The city’s cheap lifestyle and ongoing hype saw the 2000s attracting an endless wealth of burgeoning talents. This new generation of choreographers introduced a more conceptual flavour which proved popular amongst audiences, in contrast to Waltz’ strong narratives. Amelie Deuflhard, who was artistic director of Sophiensaele for seven years (2000-2007), as well as a producer of various theatre, dance and music projects in Berlin, says the growing number of dance schools and summer workshops in Berlin contributed to this trend, as well as a more educated, open-minded public. “At the moment there is more and more conceptual dance which has a lot to do with the education. They really learn a lot of theory. The conceptual stuff works in Berlin where in other cities it’s more difficult because the public often can’t read it.”

Some of the artists leading this trend in recent years include duo Jared Gradinger and Angela Schubot, who have created four full-length conceptual head-turners since 2009; and Jeremy Wade, who came to Berlin about eight years ago to present one piece and decided to stay. “I think that Berlin is going through a kind of cultural revolution – who knows how long it will last,” Wade says. “It’s an inspiring place for me as an artist, to be around so many people making work and be around practices and pieces that are evolving simultaneously.”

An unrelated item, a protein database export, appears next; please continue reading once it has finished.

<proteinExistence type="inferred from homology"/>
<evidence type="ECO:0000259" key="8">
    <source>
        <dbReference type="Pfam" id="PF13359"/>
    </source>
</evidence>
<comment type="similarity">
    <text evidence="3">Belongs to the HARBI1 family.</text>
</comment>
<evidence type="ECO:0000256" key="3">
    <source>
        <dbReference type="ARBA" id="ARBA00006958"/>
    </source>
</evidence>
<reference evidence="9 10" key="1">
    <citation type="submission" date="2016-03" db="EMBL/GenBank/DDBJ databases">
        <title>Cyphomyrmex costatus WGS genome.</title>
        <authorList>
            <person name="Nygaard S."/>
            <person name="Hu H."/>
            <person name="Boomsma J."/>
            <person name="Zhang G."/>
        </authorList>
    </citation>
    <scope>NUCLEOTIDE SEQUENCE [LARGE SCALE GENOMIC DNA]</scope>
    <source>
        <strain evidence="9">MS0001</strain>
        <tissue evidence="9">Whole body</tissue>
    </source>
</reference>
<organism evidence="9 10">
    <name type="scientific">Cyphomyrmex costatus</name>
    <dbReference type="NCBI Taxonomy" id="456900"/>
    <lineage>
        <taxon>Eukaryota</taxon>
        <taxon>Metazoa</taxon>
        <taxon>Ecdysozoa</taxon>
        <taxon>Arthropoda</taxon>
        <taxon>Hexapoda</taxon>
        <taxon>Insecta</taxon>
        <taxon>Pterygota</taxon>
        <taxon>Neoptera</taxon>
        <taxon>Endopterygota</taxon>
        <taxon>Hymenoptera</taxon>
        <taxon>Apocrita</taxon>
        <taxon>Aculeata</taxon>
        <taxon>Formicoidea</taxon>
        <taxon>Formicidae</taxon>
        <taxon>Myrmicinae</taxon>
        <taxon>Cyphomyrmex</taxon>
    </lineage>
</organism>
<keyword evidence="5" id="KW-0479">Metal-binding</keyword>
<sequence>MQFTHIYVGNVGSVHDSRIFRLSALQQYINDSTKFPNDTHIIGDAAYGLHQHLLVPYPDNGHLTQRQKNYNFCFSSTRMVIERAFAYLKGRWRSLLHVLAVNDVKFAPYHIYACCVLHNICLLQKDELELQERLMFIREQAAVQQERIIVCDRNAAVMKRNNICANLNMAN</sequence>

It’s hard to become the next big thing in Berlin. Everyone wants to bite the same cake – there’s only one cake and not a lot of cream.

Scrambling for cash 

While newcomers to Berlin find the inspiration and the (low-cost) conditions to try their luck, they have a harder time finding the financial support to break through. Van Dinther points to an industry lacking maturity. “There are some inspiring individuals, but as a general scene, it’s not especially amazing or anything. There are very, very bad working conditions for dance in Berlin, which also means you produce a certain kind of aesthetic. It creates a kind of lo-fi-ness.”

Not to be forgotten are the large number of choreographers who are more or less established, with the creative potential, but remain floating somewhere in-between for years, even decades. “There are a few people doing well, but the structure and the financial capability of the city don’t allow someone to really become the next big thing in Berlin. Everyone wants to bite the same cake – there’s only one cake and not a lot of cream,” says Israeli choreographer Nir de Volff.